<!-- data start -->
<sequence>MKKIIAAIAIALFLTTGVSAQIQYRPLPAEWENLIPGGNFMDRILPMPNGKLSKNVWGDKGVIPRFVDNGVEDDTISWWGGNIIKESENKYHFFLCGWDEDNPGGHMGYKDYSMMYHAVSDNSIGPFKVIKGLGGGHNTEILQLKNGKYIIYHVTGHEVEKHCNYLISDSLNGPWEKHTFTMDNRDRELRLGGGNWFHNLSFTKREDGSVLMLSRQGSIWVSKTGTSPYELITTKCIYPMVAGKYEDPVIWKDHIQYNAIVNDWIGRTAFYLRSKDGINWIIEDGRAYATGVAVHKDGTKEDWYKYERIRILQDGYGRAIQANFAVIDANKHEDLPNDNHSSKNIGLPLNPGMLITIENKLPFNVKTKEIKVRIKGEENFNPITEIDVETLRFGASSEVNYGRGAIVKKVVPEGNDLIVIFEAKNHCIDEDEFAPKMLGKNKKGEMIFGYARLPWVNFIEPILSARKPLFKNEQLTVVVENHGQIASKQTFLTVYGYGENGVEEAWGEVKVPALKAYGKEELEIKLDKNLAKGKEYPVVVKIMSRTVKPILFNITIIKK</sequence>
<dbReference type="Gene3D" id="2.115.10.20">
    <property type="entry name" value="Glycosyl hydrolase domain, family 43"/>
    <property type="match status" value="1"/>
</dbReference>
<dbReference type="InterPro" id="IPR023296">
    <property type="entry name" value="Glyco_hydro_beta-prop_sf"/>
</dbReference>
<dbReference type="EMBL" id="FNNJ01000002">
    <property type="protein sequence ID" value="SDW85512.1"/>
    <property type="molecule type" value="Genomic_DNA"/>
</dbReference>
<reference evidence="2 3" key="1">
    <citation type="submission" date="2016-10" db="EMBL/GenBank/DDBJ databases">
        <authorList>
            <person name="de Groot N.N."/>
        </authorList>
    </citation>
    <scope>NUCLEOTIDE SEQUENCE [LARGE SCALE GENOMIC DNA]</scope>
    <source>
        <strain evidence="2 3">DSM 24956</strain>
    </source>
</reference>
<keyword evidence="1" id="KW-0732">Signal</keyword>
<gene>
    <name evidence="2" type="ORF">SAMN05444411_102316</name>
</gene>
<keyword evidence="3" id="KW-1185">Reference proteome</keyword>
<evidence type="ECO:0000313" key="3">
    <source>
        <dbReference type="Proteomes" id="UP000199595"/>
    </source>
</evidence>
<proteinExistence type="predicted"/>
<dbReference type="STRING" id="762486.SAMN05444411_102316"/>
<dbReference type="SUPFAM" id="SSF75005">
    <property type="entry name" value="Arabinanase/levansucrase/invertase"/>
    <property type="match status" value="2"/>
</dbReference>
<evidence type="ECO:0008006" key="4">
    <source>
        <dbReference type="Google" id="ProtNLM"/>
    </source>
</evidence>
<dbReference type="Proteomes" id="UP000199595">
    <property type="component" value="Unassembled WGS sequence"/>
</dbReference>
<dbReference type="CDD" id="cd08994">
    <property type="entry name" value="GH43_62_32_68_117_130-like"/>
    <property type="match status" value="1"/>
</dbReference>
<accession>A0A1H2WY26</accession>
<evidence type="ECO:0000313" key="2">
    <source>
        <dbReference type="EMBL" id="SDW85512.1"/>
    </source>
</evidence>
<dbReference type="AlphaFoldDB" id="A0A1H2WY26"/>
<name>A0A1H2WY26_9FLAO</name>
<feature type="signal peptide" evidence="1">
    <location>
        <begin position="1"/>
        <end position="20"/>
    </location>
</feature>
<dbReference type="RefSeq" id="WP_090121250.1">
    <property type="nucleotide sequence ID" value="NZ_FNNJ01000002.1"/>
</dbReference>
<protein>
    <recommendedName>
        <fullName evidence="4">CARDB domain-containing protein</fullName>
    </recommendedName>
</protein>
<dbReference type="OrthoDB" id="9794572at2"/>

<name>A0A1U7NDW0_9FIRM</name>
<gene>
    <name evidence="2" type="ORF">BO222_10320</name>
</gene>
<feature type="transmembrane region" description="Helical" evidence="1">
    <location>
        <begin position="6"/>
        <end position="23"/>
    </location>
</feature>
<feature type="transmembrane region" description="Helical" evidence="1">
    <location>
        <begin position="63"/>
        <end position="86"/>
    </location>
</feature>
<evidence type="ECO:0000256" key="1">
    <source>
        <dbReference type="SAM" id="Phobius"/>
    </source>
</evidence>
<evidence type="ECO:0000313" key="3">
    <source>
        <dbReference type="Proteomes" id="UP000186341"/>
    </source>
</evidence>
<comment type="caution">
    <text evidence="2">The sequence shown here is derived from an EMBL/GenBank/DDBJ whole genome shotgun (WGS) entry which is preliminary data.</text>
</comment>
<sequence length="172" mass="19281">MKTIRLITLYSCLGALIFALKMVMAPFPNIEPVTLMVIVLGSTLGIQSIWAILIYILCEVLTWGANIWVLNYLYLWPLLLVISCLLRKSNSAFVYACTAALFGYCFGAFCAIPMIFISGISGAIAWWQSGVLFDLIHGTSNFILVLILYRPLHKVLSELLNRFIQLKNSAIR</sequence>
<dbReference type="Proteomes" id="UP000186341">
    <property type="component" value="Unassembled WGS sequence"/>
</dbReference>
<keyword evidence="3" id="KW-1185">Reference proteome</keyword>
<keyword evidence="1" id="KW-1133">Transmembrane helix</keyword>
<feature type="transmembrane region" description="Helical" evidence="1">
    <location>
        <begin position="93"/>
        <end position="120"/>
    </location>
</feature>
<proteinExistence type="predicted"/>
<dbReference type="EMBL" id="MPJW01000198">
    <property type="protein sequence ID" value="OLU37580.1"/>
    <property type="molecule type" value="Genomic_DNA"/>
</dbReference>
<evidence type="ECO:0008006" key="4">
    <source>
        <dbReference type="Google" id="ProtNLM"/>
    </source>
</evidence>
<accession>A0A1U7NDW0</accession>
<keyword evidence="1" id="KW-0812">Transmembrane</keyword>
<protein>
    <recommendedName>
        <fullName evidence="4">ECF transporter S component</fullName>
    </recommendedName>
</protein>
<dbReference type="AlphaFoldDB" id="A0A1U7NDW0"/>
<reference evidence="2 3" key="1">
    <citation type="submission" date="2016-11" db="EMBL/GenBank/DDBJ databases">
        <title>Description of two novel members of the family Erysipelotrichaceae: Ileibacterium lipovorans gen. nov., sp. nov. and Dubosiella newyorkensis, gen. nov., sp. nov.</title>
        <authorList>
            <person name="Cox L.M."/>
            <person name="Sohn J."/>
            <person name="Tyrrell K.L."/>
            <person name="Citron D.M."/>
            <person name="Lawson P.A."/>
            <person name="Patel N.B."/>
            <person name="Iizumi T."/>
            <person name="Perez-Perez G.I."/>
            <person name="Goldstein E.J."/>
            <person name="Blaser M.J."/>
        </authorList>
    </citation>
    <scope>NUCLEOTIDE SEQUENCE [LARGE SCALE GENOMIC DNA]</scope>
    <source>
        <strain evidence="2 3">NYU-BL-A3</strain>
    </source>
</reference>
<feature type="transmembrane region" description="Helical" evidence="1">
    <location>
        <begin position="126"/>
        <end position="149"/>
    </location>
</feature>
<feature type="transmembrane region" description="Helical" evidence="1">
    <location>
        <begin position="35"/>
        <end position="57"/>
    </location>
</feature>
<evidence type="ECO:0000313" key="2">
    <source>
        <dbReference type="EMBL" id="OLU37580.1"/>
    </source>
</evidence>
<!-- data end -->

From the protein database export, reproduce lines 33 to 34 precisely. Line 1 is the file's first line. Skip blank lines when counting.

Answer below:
</evidence>
<proteinExistence type="predicted"/>